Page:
## Photorespiration

Plants!

negativefx14
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I really like where that is going, but how will I mass the air. And how will I calculate the rate. Im still slightly puzzled.

mith
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You don't need to understand mass spectometry in depth, but basically what happens you shoot the atoms(ionizied) of the sample thru a giant magnetic field. Since a moving charge is has a force acted on it by an external magnetic field it's trajectory will bend. However since the atoms are of different mass they amount of bend is different. A detector will show where atoms are hitting it and how many atoms. Location determines identity and intensity(how many atoms are hitting) determines concentration.

Since oxygen is consumed in photorespiration you can measure the change in oxygen isotope in the air as being the rate of photorespiration.
Living one day at a time;
Enjoying one moment at a time;
Accepting hardships as the pathway to peace;
~Niebuhr

negativefx14
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Hmm, that makes sense I guess. I have no idea how one would shoot the atoms or whatever, and Im still puzzled on how I will be able to control this.

And I thought the plant would also produce oxygen, so is the produced oxygen of the same isotope, or does it return to its normal state?

And would it just be better to see how much CO2 it takes in? Like find the mass or concentration of CO2 and O2 initially, and then see how much is left after a certain amount of time. Because doesnt the process only happen so many times per second?

And I have another question. If I cut a small piece of the leaf, like into a disk, would the leaf still survive, and would I still be able to test for photorespiration?

MrMistery
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### Re:

negativefx14 wrote:And would it just be better to see how much CO2 it takes in? Like find the mass or concentration of CO2 and O2 initially, and then see how much is left after a certain amount of time. Because doesnt the process only happen so many times per second?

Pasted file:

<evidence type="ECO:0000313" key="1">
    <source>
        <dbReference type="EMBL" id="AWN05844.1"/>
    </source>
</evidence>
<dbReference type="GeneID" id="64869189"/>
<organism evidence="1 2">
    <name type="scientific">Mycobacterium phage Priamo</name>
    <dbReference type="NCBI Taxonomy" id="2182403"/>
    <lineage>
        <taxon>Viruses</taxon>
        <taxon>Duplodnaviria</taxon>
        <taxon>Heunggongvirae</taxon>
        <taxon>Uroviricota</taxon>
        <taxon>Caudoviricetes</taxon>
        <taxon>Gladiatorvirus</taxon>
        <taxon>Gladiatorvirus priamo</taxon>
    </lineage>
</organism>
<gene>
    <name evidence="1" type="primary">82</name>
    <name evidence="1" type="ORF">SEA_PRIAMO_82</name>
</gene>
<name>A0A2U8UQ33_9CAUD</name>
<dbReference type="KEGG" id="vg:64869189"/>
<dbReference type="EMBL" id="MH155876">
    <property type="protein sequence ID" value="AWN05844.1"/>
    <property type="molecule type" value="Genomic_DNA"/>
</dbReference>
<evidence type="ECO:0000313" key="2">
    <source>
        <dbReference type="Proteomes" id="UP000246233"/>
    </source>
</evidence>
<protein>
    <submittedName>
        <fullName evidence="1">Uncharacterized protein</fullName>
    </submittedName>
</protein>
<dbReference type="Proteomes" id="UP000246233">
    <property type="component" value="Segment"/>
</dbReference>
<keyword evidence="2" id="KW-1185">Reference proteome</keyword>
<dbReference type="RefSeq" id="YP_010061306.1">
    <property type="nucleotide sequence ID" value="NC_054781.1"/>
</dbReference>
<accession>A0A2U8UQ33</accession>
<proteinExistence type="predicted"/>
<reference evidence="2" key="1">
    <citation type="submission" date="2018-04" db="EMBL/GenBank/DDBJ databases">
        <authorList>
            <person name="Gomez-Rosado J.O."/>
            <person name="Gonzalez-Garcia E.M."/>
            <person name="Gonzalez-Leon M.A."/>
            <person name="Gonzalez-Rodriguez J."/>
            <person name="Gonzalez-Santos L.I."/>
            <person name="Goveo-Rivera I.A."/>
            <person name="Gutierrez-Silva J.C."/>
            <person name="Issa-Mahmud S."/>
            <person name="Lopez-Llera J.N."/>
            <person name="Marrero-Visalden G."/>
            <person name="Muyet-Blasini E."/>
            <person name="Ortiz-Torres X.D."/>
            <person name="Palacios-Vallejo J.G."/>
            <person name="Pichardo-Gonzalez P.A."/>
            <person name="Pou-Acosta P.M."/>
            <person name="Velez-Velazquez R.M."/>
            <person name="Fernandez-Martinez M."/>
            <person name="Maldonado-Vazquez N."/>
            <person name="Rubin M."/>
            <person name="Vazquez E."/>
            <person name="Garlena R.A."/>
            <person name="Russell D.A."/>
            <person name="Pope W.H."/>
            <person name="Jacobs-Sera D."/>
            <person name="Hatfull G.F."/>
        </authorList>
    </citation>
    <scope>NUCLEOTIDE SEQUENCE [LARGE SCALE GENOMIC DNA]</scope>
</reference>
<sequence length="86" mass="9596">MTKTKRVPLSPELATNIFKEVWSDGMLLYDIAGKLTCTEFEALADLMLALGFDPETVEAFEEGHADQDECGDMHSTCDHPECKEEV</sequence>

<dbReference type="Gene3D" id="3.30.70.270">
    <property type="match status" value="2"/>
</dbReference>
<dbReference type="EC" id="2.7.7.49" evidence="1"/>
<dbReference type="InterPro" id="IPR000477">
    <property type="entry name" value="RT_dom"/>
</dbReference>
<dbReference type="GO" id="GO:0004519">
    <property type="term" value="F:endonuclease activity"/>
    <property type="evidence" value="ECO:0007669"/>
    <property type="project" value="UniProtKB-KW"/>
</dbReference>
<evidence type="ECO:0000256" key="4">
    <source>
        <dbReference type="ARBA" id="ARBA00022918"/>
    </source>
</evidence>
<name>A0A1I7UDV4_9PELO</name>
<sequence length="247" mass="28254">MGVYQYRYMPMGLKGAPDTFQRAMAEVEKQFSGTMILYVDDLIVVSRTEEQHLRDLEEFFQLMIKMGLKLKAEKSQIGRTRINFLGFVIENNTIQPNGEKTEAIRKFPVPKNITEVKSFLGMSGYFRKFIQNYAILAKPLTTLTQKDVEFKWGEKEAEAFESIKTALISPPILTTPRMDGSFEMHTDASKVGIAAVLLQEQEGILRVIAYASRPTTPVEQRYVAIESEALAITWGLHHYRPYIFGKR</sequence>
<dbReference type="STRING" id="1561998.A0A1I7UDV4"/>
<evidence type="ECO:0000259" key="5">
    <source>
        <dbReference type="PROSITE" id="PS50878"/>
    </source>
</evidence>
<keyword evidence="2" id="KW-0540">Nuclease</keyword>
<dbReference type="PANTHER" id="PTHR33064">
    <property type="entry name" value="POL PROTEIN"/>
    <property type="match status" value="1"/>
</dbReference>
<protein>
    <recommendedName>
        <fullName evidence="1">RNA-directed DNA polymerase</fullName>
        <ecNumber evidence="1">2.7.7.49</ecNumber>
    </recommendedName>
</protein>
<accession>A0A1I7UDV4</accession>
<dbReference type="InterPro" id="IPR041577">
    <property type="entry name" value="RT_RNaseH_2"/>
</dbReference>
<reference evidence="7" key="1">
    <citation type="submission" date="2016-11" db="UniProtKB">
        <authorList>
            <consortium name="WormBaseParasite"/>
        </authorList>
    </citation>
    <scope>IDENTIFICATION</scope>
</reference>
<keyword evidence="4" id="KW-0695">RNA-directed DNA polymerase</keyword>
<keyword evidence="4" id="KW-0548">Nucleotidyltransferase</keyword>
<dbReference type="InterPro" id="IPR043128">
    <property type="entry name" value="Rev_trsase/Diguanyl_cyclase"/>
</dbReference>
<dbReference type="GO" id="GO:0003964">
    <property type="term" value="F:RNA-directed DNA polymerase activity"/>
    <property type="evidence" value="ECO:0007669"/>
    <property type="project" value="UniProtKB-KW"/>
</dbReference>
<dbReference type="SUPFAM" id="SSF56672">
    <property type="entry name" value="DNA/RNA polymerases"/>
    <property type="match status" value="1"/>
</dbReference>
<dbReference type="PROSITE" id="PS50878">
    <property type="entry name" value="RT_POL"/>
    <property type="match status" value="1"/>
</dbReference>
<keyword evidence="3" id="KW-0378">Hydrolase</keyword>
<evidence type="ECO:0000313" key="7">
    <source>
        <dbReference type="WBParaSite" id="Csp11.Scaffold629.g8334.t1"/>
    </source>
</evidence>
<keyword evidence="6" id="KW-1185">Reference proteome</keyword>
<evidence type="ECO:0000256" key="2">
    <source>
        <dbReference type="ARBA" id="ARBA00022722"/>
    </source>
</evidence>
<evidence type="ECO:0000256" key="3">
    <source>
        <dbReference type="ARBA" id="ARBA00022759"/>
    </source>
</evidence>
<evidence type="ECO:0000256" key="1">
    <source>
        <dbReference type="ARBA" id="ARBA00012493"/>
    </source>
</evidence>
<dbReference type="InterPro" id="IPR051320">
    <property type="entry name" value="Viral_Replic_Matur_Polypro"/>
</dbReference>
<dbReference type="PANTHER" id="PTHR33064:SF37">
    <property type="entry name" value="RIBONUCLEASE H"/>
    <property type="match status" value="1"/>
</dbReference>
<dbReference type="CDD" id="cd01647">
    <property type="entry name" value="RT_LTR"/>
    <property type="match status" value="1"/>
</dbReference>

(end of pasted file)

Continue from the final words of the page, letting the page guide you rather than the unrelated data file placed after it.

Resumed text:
yes, that is what i was suggesting you do with BaOH

And I have another question. If I cut a small piece of the leaf, like into a disk, would the leaf still survive, and would I still be able to test for photorespiration?

Yes, but only for a very very short period of time
"As a biologist, I firmly believe that when you're dead, you're dead. Except for what you live behind in history. That's the only afterlife" - J. Craig Venter

mith
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### Re:

negativefx14 wrote:Hmm, that makes sense I guess. I have no idea how one would shoot the atoms or whatever, and Im still puzzled on how I will be able to control this.

And I thought the plant would also produce oxygen, so is the produced oxygen of the same isotope, or does it return to its normal state?

1. This is done in a lab machine, you don't need to build this!

2. Yes plants do produce oxygen however, as said in my previous hint oxygen comes from water. Since your atmosphere is proportionally more isotope oxygen than normal oxgyen produced from water, the photorespiration from "normal" oxygen is negligible.
Living one day at a time;
Enjoying one moment at a time;
Accepting hardships as the pathway to peace;
~Niebuhr

negativefx14
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Is there a name for the lab machine, for I must put this in my materials list. And I googled it, and cant find anything.

mith
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mass spectrometery is done by...mass spectrometer lol.
Living one day at a time;
Enjoying one moment at a time;
Accepting hardships as the pathway to peace;
~Niebuhr

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